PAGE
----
Schlichter analyzes the coming Big Event.
There is a huge opinion schism between conservatives inside the Beltway who think a midterm Democrat tsunami is coming, and many conservatives outside the swamp, in America, who are not so sure. One thing is certain – the gimp box media and the left’s Fredocon enablers are working overtime to psych us out and make defeat a done deal. But nothing is a done deal. We have six months. The Republicans just need to get smart and fight.
Oh. Well, we’re doomed.
First, the bad news. The liberals are angry and motivated and they are clearly going to vote. The big question is whether they are going to manifest in much higher than usual numbers in patriotic districts now held by Republicans instead of merely running up the score in places the like the shooting gallery districts of Chicago or the feces n’ syringe districts of San Francisco that already go 70% Democrat. So those hellholes double the number of voters and go 80% Democrat? Big whoop.
Yes, the Democrats do have a major advantage in the fact that the Republican establishment, especially in Congress, is largely a gaggle of drooling idiots. From Sissy Sasse to Foamy Marco, these fussy failures seem determined to demoralize the base with their tedious moralizing about how “We are better than that” and “Oh, well I never.” The GOP would have no problem if these dorks had just one tenth the will to win as they do the will to posture for the benefit of a liberal media that hates them and that will disembowel them the moment they stop being useful idiots and become merely idiots.
A bunch of Republicans are retiring, but then a lot of them are squishes who frankly don’t fit with the GOP base anymore. The base now demands results, which make congressing a lot less fun than it used to be.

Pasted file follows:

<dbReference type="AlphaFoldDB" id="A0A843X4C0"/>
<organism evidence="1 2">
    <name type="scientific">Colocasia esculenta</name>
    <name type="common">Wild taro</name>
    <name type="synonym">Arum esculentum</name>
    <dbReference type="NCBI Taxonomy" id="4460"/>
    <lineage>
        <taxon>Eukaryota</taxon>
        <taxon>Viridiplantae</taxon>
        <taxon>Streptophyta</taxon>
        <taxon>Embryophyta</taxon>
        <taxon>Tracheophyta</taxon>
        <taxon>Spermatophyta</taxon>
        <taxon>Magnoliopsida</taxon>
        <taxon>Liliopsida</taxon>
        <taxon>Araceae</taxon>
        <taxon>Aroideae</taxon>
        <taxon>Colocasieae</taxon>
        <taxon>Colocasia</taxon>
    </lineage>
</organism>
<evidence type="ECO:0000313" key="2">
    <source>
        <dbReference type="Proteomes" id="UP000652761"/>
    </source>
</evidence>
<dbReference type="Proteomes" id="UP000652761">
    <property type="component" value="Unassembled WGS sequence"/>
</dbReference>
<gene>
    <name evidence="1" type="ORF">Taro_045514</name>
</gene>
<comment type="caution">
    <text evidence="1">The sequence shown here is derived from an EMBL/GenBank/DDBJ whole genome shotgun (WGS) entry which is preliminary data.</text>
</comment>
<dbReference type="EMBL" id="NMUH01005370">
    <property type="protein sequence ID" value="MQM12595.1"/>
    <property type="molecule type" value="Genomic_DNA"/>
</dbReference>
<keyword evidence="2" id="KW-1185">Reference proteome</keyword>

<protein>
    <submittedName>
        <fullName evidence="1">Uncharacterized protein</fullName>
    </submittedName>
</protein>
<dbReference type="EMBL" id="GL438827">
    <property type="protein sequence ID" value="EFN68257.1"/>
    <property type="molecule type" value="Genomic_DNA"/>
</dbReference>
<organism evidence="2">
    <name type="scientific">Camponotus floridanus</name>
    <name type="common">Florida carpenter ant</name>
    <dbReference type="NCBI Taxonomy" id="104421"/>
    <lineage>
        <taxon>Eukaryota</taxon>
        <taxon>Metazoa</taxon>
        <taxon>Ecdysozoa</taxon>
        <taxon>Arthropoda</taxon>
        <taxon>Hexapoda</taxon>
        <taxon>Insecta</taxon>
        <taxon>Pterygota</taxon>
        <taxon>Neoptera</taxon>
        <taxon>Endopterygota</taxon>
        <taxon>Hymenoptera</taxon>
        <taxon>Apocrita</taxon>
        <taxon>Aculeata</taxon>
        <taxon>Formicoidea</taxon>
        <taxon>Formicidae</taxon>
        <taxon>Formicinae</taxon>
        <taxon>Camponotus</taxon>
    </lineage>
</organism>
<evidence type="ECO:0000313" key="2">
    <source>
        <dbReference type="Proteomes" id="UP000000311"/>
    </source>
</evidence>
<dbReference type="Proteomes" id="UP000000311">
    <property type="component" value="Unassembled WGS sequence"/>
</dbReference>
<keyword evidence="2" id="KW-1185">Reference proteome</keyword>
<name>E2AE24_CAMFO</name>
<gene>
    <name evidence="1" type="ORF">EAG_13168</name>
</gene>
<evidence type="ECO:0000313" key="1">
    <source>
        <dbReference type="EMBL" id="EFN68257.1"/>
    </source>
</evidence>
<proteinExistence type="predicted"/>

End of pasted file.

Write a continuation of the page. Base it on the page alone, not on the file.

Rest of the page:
Actually, I’m a lot less concerned with results than I am that the RepubliQuislings just show fight. The handful of them that aren’t deceitful Deep State collaborators in threadbare mufti, that is. Deep down, Kurt knows this too:
Paul Ryan is leaving too; luckily for the GOP, Nancy Pelosi is not. Ryan’s departure may or may not have to do with him not wanting to be held responsible for November, and it’s a mixed blessing. One on hand, he’s a prodigious fundraiser, and the GOP is raking in the bucks, which is good. But Ryan seems AWOL on the Doing Something front. Oh, wait, he would really like to get DACA done before he leaves, because nothing excites the Republican base like giving illegal aliens amnesty.
If Ryan was the selfless guy we keep hearing about, he would ditch the speakership now and turn it over to someone who wants to get aggressive and get the base excited. But no, because at heart, what is important to the establishment GOP is maintaining their sinecures. Keeping the country conservative, not so much – conservatism is something you yak about during election year but never actually get around to doing. You know, it’s not who we are or something.
Then there is the Trump factor. First, if you saw his CPAC or other recent speeches, you know he’s totally committed to winning the midterms. The guy is a competitor, and they have not beaten him yet. While the DC/NYC axis has decreed that he’s hated and loathed and hated some more, that’s not exactly showing up in the polls. Rasmussen has him at around 50% approval, and the economy is improving just like he promised. Out here, beyond the Beltway, nobody seems to be abandoning Trump.
I repeat: the polls are bunk. They’ve never been right about Trump even once, so why would anyone pay any heed to them now? But then we come to the truly important part, the part which could motivate even as deeply disgusted a FTGOPer as I am to advocate for a big Repuke win before all is said and done:
The disgraceful violation of basic rights that was the Michael Cohen raid – hey, who needs due process or the attorney-client privilege when you’re #resisting? – showed the base what’s really going on. This is serious stuff – if these creeps retake power, what makes anyone think they will ever let it go again?
So November is more than just a political scuffle. It’s existential. When you have Democrat tech titans squealing over the thought of a “civil war” on Republicans and a leftist cultural campaign designed to drive half of the population out of the public sphere, you know it’s important. We either win in November or the most dire hypotheticals of our country being split apart or even in conflict might well migrate from the “Fiction” stacks to the “Non-Fiction” section.
Sobering thought, that is. I hold out very little hope for the possibility of avoiding such a conflict, but as long as any hope at all remains to us, we ought to be trying hard to make the most we can of it.